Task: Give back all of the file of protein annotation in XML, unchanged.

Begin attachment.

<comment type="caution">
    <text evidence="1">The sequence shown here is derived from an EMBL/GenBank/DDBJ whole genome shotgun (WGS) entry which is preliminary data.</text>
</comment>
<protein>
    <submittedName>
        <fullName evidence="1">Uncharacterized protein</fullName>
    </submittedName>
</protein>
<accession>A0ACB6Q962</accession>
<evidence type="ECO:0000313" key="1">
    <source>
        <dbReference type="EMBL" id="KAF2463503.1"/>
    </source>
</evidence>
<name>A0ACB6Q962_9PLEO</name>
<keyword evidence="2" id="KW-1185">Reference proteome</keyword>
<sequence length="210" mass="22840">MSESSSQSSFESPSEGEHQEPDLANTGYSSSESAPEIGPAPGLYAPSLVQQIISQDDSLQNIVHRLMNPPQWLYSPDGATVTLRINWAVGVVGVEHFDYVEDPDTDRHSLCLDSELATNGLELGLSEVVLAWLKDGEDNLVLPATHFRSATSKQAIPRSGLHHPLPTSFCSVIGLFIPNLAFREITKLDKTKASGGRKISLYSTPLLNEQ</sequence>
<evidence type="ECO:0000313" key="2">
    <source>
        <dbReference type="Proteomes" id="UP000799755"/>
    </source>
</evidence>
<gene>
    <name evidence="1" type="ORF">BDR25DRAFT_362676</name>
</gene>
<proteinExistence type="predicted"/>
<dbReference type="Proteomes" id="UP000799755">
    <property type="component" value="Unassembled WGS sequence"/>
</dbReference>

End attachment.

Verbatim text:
<comment type="caution">
    <text evidence="1">The sequence shown here is derived from an EMBL/GenBank/DDBJ whole genome shotgun (WGS) entry which is preliminary data.</text>
</comment>
<protein>
    <submittedName>
        <fullName evidence="1">Uncharacterized protein</fullName>
    </submittedName>
</protein>
<accession>A0ACB6Q962</accession>
<evidence type="ECO:0000313" key="1">
    <source>
        <dbReference type="EMBL" id="KAF2463503.1"/>
    </source>
</evidence>
<name>A0ACB6Q962_9PLEO</name>
<keyword evidence="2" id="KW-1185">Reference proteome</keyword>
<sequence length="210" mass="22840">MSESSSQSSFESPSEGEHQEPDLANTGYSSSESAPEIGPAPGLYAPSLVQQIISQDDSLQNIVHRLMNPPQWLYSPDGATVTLRINWAVGVVGVEHFDYVEDPDTDRHSLCLDSELATNGLELGLSEVVLAWLKDGEDNLVLPATHFRSATSKQAIPRSGLHHPLPTSFCSVIGLFIPNLAFREITKLDKTKASGGRKISLYSTPLLNEQ</sequence>
<evidence type="ECO:0000313" key="2">
    <source>
        <dbReference type="Proteomes" id="UP000799755"/>
    </source>
</evidence>
<gene>
    <name evidence="1" type="ORF">BDR25DRAFT_362676</name>
</gene>
<proteinExistence type="predicted"/>
<dbReference type="Proteomes" id="UP000799755">
    <property type="component" value="Unassembled WGS sequence"/>
</dbReference>